‘Jesus’ is all right. So are ‘Yahweh’ & ‘Adonai’

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Last month, after I spoke about Israel at a Bible study, one of the ladies there asked me whether the name Jesus came from Zeus.

No, it does not.

I was very happy to see Dr. Michael Brown — author of The Real Kosher Jesus — address this in a Charisma News article. He says, in part,

So, what are the facts?

The original Hebrew-Aramaic name of Jesus is Yeshua, which is short for Yehoshua (Joshua), just as Sammy is short for Samuel. (By the way, there is no such name as Yahushua, supposedly the original pronunciation for Joshua in Hebrew—again, not true!—and God’s name was never pronounced Yahua. Throw those myths in the trash bin as well.)

The Hebrew-Aramaic name Yeshua (top) was transliterated as Iesous in the Greek (center) then to Iesus in the Latin which became Jesus in English. (Credit: Stevert via Wikipedia)
The Hebrew-Aramaic name Yeshua (top) was transliterated as Iesous in the Greek (center) then to Iesus in the Latin which became Jesus in English. (Credit: Stevert via Wikipedia)

The name Yeshua occurs 27 times in the Hebrew Scriptures (or Old Testament), primarily referring to the high priest after the Babylonian exile, called both Yehoshua (see Zechariah 3:3) and, more frequently, Yeshua (see Ezra 3:2). So, Yeshua’s name was not unusual; in fact, as many as five different men had that name in the Old Testament, and it was a very common name in the first century of this era. Also, Syriac-Aramaic transcriptions of the name from the first centuries of this era confirm the pronunciation of Yeshua rather than the make-believe Yahshua.

About 200 years before the time of Jesus, when Greek-speaking Jewish scholars translated the Hebrew Bible into Greek (the translation was called the Septuagint), they transcribed the Hebrew Yeshua with the Greek name Iesou(s) (pronounced yeysoos), which is ultimately how we got the English name Jesus. (There was no “sh” sound in Greek, so Hebrew “sh” became Greek “s.”)

There’s nothing mysterious here, and this is just a matter of names in one language undergoing changes when they switch into another language, like Michael in English compared to Miguel in Spanish compared to Mikhael in Russian. There is no conspiracy and no cover-up.

Visit Charisma News to read the rest of the article, as he has quite a bit to say. He addresses the Zeus falsehood as well as the made up Yahshua and Yahushua.

Brown encourages us who worship in English:

Do not be ashamed to use the name Jesus! That is the proper way to say His name in English—just as Michael is the correct English way to say the Hebrew name Mi-kha-el and Moses is the correct English way to say the Hebrew name Mo-sheh. Pray in Jesus’ name, worship in Jesus’ name and witness in Jesus’ name.

And for those who want to relate to our Messiah’s Jewishness, then refer to Him by His original name, Yeshua … remembering that the power of the name is not in its pronunciation but in the person to whom it refers, our Lord and Redeemer and King.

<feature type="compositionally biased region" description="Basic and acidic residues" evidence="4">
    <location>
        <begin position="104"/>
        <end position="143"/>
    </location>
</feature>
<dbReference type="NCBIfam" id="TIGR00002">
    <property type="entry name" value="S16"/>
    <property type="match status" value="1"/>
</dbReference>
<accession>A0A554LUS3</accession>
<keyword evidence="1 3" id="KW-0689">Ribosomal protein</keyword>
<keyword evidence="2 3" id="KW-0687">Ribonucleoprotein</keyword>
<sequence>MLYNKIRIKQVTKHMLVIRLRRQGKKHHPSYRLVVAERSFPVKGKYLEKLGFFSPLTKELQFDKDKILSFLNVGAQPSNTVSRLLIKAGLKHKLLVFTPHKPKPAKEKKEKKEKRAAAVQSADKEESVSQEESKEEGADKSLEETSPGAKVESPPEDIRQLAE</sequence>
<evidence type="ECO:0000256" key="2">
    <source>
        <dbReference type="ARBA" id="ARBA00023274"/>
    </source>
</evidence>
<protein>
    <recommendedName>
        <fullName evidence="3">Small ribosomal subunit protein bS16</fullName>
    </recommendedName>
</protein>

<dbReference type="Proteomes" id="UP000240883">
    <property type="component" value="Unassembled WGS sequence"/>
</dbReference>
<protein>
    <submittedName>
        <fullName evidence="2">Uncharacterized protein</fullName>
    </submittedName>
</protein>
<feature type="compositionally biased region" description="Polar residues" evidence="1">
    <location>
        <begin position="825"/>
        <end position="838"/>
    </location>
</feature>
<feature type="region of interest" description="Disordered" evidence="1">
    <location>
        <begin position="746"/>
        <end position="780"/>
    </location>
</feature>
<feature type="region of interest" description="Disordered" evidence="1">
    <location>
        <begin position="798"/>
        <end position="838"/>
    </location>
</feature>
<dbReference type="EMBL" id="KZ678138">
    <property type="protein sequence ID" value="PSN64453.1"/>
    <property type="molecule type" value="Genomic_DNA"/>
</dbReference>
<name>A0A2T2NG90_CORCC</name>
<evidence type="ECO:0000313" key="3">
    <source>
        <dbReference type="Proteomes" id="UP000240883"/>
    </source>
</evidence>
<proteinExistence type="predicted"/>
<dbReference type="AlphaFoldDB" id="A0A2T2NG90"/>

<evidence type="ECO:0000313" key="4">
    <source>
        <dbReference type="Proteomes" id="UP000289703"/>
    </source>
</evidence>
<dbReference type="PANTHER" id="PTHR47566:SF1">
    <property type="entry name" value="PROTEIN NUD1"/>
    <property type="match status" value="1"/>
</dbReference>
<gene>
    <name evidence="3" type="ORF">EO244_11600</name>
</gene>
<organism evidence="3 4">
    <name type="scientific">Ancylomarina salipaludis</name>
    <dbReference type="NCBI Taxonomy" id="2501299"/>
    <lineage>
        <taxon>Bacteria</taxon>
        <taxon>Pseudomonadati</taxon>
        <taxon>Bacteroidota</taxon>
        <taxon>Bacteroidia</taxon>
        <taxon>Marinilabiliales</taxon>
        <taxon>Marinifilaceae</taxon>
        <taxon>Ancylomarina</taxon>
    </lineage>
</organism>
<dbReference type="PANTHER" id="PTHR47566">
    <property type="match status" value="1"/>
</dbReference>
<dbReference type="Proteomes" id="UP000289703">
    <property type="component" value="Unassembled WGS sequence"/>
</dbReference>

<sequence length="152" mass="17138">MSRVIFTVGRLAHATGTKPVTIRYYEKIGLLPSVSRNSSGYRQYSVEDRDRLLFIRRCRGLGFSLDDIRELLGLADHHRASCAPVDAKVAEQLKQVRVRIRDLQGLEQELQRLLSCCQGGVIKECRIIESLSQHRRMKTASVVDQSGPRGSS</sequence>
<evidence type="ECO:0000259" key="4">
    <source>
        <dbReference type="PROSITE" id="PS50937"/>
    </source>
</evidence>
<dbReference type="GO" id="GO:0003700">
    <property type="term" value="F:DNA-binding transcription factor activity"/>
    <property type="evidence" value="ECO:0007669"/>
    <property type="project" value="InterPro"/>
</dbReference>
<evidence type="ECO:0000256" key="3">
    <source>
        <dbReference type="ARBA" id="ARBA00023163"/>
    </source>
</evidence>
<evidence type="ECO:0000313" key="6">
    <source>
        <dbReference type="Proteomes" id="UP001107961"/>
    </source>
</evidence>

What about other names of God?

Judah Himango at Kineti L’Tziyon (I am zealous for Zion) addressed a related issue in his post Oh my God! Ridiculous Messianic theologies about God’s name.

Himango runs Chavah Messianic Radio and says he get requests to remove songs from his playlist for either using the name of God or not using it.

The impulse to not use a variant of God’s personal name YHVH (e.g. Yah, Yahweh, Jehovah) probably stems from the fourth commandant not to use God’s name in vain. I like the Complete Jewish Bible translation of this verse:

You are not to use lightly the name of ADONAI your God, because ADONAI will not leave unpunished someone who uses his name lightly. (Exodus 20:7 CJB)

Don’t take the name of God lightly, but it doesn’t say don’t use it.

First, where you see ADONAI up there, the Hebrew text actually says YHVH, so the name is being used right in the commandment. Second, the psalmists use it all the time in their prayers and worship. See the whole book of Psalms.

Still, people allow fear to stifle their worship and often that of those around them.

The other group Himango hears from is people who think using alternate names like Lord or HaShem is wrong and every one should use only YHVH. Those people need to get new Bibles because very few English translations use Jehovah let alone Yahweh or YHVH. All my Bibles either say LORD or ADONAI.

Himango addresses both groups:

Censoring people that use – or don’t use – the name is controlling, religiously abusive, and borderline cultish. And besides, both sides are wrong. Judaism once used God’s name everywhere, and it shows up in the Scriptures (e.g. halleluyah) and in the names of the ancients (e.g. Jeremiah = Yirmiyahu, Isaiah = Yesha’yahu). And the people have been using titles and circumlocutions for God over ages past, calling him King, Lord, Elohim, blessing his name. …

Fine Messianic believers, followers of Yeshua the Messiah and keepers of God’s commandments in the Torah: stop being idiots and fighting over worthless things. If one believer is convicted to use God’s proper name in worship – even a crazy rendition thereof! – let him worship God with all his heart, and not be tripped up by your overly-strong religious convictions. And if you’re a Hebrew Roots guy, like our friend Iyke, who just can’t worship God using titles – stop your craziness! Worship God with all your heart and don’t worry about Lord this and HaShem that.

Relax. Worship God. And move onto important things.

Let us rest in the finished work of Messiah, the grace and mercy of the Father and just worship.

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